The Japanese Garden is located in the Washington Park Arboretum. It is a 3-1/2 acre formal garden designed and constructed under the supervision of world-renowned Japanese garden designer Juki Iida in 1960.
The Japanese Gardens are seasonally open from mid-February to mid-November. Activities at the Gardens include festivals, music, storytelling, workshops, moon and tree viewings, and tea ceremonies.
This Magnolia tree in the Japanese Garden is just starting to show its blooms in April 2012.
The central element of the Japanese Garden is a very large Koi pond with very large fish and a significant number of turtles.
This turtle has had a rough, if protected life, as evidenced by the breaks in its shell at the Japanese Gardens.
Spring a the Japanese Gardens shows off lush green foliage under clear, blue Seattle skies.
Spirit temples and ducks grace the edges of the very large Koi pond in the Washington Arboretum Japanese Gardens.
At the lakeshore are a variety of features such as a rock promontory, an inlet, and steep slopes, through which water continues its way, until it reaches a village (an image of the village symbolized by a cherry grove, iris paddies, and a moon viewing hill).
At the village, there appears an island connected to the shore by two different bridges. At the end of the lake is a stone paved boat launch, which symbolically represents a fishing village. There, the water disappears from one’s sight, leaving the expectation that it will be joining the greater ocean.
The painted turtle (Chrysemys picta) is the most widespread native turtle of North America. It lives in slow-moving fresh waters, from southern Canada to Louisiana and northern Mexico, and from the Atlantic to the Pacific. The turtle is the only species of the genus Chrysemys, which is part of the pond turtle family Emydidae. Fossils show that the painted turtle existed 15 million years ago, but four regionally based subspecies (the eastern, midland, southern, and western) evolved during the last ice age.
The Tea House in the Japanese Garden was donated by the city of Tokyo in 1959, was burned by vandals in 1973 and reconstructed by Yasunori "Fred" Sugita in 1980 and 1981.
During 2001 and 2002, renovation took place under the direction of Koichi Kobayashi
The three and a half-acre garden contains the features of stroll-through gardens of the formal (shin-style) type, built during the Momoyama Period (late 16th century) and early Edo period (early 17th century).
Raquel in the Japanese Gardens in Seattle's Washington Arboretum Park, bundled against the cool wind but enjoying the clear blue skies, made famous by Perry Como.
A White camellia along the border fence of the Japanese Gardens in Seattle, spring 2012.
A white camellia bloom at the Japanese Gardens
Red camelias in Seattle's Japanese Gardens.
Alan by a pine tree in the Japanese Gardens
Kiyoshi Inoshita, one of the garden’s initial designers, describes his design intent:
The flow of water, which originated at the high mountain ranges, transforms itself as it continues its way through the landscape; first it turns into a waterfall, then into a stream, lashing the bank by a tea hut, and finally becomes a lake.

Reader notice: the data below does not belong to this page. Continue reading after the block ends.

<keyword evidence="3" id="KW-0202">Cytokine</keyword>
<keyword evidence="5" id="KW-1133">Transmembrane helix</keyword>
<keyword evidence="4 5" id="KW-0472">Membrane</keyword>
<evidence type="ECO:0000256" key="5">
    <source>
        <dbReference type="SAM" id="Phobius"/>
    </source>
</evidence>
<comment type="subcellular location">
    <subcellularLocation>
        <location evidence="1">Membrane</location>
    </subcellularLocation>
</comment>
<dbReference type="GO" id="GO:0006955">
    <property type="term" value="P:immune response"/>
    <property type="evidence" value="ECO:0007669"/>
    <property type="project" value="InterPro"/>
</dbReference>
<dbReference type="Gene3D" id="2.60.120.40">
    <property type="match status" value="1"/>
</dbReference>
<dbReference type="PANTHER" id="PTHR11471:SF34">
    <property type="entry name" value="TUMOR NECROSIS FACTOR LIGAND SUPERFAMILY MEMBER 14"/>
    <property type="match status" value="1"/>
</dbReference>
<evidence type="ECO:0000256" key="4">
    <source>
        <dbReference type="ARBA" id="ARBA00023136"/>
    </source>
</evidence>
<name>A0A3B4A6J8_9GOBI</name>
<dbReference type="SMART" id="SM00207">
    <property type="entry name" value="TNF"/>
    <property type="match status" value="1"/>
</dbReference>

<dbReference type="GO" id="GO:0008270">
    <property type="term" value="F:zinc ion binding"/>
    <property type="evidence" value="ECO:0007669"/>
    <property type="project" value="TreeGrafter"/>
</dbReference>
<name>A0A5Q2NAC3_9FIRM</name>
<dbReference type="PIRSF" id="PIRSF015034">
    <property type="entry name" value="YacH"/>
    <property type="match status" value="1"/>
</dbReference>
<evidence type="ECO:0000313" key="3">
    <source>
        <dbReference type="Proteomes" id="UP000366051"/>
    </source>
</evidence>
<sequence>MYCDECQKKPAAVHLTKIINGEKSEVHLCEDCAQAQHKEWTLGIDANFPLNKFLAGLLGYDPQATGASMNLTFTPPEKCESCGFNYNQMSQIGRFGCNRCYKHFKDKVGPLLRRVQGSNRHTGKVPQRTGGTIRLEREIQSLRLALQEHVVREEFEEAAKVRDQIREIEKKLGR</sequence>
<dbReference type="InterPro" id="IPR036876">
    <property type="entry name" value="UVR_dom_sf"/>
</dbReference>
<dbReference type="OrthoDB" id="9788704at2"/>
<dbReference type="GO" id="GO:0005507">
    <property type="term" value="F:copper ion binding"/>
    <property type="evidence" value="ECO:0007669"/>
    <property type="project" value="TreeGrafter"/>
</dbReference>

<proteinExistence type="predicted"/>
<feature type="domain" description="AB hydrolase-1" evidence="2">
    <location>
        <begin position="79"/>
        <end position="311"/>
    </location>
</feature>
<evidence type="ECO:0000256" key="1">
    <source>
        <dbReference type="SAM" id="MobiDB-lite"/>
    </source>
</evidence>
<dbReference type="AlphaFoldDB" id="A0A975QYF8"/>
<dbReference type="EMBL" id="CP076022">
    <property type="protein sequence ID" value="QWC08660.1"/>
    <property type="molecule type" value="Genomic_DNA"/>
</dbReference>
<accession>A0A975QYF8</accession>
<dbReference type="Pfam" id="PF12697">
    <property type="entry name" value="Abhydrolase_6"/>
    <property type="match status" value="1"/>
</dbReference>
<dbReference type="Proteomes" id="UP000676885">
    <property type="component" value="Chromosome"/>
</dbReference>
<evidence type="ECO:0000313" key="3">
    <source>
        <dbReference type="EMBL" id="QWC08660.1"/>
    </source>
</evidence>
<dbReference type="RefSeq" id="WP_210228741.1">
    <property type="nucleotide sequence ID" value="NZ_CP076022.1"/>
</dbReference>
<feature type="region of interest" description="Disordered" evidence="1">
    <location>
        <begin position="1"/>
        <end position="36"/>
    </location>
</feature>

Rhododendron blooms in the Washington Park Arboretum Japanese Gardens
Alan standing on an arched stone bridge by a "spirit house" in the Japanese Garden
Rhododendron blooms in the Japanese Gardens
A wonderful "Christmas" touch of green, red and white in the Japanese Gardens
A "spirit House" next to the arched stone bridge over a stream that feeds the Koi pond of the Japanese Garden
Japanese "spirit house" under a pink Rhododendron in the Japanese Gardens.
A weeping Cherry Tree, flowering in the Washington Park Arboretum
A bucolic vista in the Washington Park Arboretum
Cherry trees on Azalea Way in the Washington Park Arboretum
Blossoms on Cherry twigs in the Washington Park Arboretum
Pink blossoms abound on this tree in the Washington Park Arboretum
Alan by a Honeysuckle along the Azalea Way in the Washington Park Arboretum
Cherry trees stand like sentinels along Azalea Way in the Washington Park Arboretum
The beautiful yellow spring blossoms of the Tall Oregon Grape (Mahonia aguafolia) in the Washington Park Arboretum
Western Skunk cabbage (Lysichiton americanus) in the Washington Park Arboretum
A five-petaled lavender beauty in the Washington Park Arboretum
A white beauty of the same species in the Washington Park Arboretum
A bouquet of lavender beauties iin the Washington Park Arboretum
Royal Star Magnolia (Magnolia stellata) blooms in the Washington Park Arboretum
Looking down the long vista of Azalea Way in the Washington Park Arboretum.
Unusual blossoms along Azalea Way n the Washington Park Arboretum.
A Cherry Tree along the Washington Park Arboretum's Azalea Way.
Arti with Anura and the blue otter we got her at the Seattle Zoo.
The lovely ladies, Anura and Arti at home in Seattle
Anura with her new blue otter.
Farshad, Arti and Anura on their balcony
Happy times for Farshad, Arti and Anura on their balcony
Mount Rainier from the balcony of Farshad and Arti's terrace
Raquel, Alan and Apurna on Arti's balcony
Joann and Raquel on the bridge over Juanita Creek as it flows into Lake Washington
Joann and Raquel by Lake Wshington
Creek flowing into Lake Washington
Alan on the wetland walkway of Lake Washington in Kirkland's Juanita Bay Park
Turtles abound on every log in Kirkland's Juanita Bay Park as sun returns to Lake Washington